After a short distance, the pair stopped, and the girl turned to face the man. She stood on the tips of her toes and kissed the man firmly on the lips before vanishing into her parent’s house and leaving her lover behind in the darkness. It would be the last time that she would ever see him. The beast was to save her from his manipulation.
The beast’s nose crinkled in disgust. There would be punishment for this man’s sin in this life, and in the next. He stood there, half shrouded in the shadow cast by that house, for a minute or so, seemingly lost in his thoughts. It was nothing for the beast to wait for him to turn and begin lumbering back down the street.
What a shame it was – he was too fat for a long chase. He would make a good meal, though.
The beast emerged from the darkness, gleefully watching the way that the man’s eyes went wide and his face fell as he spotted the great hulking monster in his path. It growled low and snapped at him; he tore off in the opposite direction, his footfalls heavy. There was no reason for the beast to toy with him: he offered it no fun. It sped after him, catching up with him before he was able to reach the corner at the far end of the street.
He was pulled to the ground as though he weighed nothing. The third frenzied feeding of the night followed, and then the beast, wary that it must have been heard and likely spotted, crept away on quiet paws. It retreated to the dull green countryside beyond the city walls, where it felt the forest call to it.
The beast made its way over and settled down in the undergrowth on the outskirts of the forest, where it could look out into the stillness of the night. It enjoyed the contrast between the atmospheres of the city and the countryside. The only sounds in the forest were quiet, sometimes so quiet that it had to strain its ears to hear them. That in itself was significant: the animal had highly acute hearing.
Nocturnal animals hooted and called out into the night, their sounds sinister and uncanny in the darkness. The beast let out a soft howl, joining their chorus. Soon, it would be able to call this place home. Before then, there would be several long months, when it was not in command. It could feel itself growing stronger, but it was not yet strong enough.
One day, it would have full control of the body that it was forced to share with a worthless, hypocritical being. One day, but not yet.
For the present, the only home it had was the one where the human decided to spend their days. For the present, the human was so strong that the beast was sometimes unable to understand where they ended and it began. Two minds, forced to live where there should only ever have been one. A body pushed and forced to twist and change, depending upon which one of them was in control, and the way the controller wanted to look. A painful combination of monster and human that should never have been brought together, in which one of them would always be the captive of the other.
Maybe the human would realise that there was something living inside of them soon, and find out what the creature did. Perhaps they would discover what they became on the full moon and try to fight back, but the beast doubted that they would have the strength. It was confident that it could dominate, should the human ever learn that it existed within them.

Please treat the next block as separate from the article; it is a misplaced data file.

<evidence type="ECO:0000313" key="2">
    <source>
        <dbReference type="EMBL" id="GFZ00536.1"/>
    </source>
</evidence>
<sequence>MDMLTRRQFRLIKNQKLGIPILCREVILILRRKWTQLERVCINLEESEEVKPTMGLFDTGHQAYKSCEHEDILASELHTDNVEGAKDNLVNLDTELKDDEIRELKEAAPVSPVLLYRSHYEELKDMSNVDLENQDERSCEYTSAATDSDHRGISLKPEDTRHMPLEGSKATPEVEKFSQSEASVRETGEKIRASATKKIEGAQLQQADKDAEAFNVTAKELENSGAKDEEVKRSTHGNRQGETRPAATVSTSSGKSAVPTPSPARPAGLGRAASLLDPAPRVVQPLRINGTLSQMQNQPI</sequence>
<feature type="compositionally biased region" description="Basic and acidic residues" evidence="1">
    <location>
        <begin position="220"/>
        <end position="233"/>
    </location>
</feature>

There was a more pressing worry than that human, in any case; the beast knew them inside out. Other humans, however, were not the same. If a large enough group of laypeople discovered it, then they would have no issue with killing human and best as one, taking them both out with a single blow to kill the nightmare that stalked the streets. Then there were other dangers, hunters and soldiers, which would be even more dangerous for the beast.
Humans spoke of monsters and demons that could transform into whatever shape they desired, their stories making little or no distinction between the human and the beast that occupied that body, imagining them to be indistinguishable in some instances. Was that what it was? A demon? The beast had no answers to life’s simplest – and hardest – question. Humans had concluded, with their limited knowledge, that monsters were instinctive creatures, wanting nothing more than destruction and death, but this beast wished for far more. It knew loneliness like no human could understand it – it wanted to belong, to be accepted.
If it was a demon, then humans knew nothing of demons.
The beast had learned these stories through the human, their memories and conversations. It had spent a lot of time learning how to delve into the human’s mind without arousing suspicion. They were a well-educated person, a matter which had served the creature well, with a wide knowledge of folklore, religion, and modern thought.
The human had been useful, in this respect. They had taught the animal much about the world around it, including their weaknesses and how it could use those to its advantage. It would almost be a shame when the beast took over and the human was no more – or, rather, it would have been, had the concept of taking over not been such a glorious one. Freedom was the one thing that the animal would give anything for.
Yes, it killed. It destroyed lives, from individuals to whole communities, but it did so in a righteous way. Those it took down and fed upon were sinners, and their punishments in the next life would be far worse than anything it could possibly do to them in this one. With each human it devoured, it could feel its autonomy getting closer. The need to be free was, after all, hardly alien to mankind: it was only natural. It killed so that it could life, no in self-defence, but in self-preservation. It had never considered that there might be another way.
From the stories that humans told, the animal knew that it was a monster. This was what monsters did.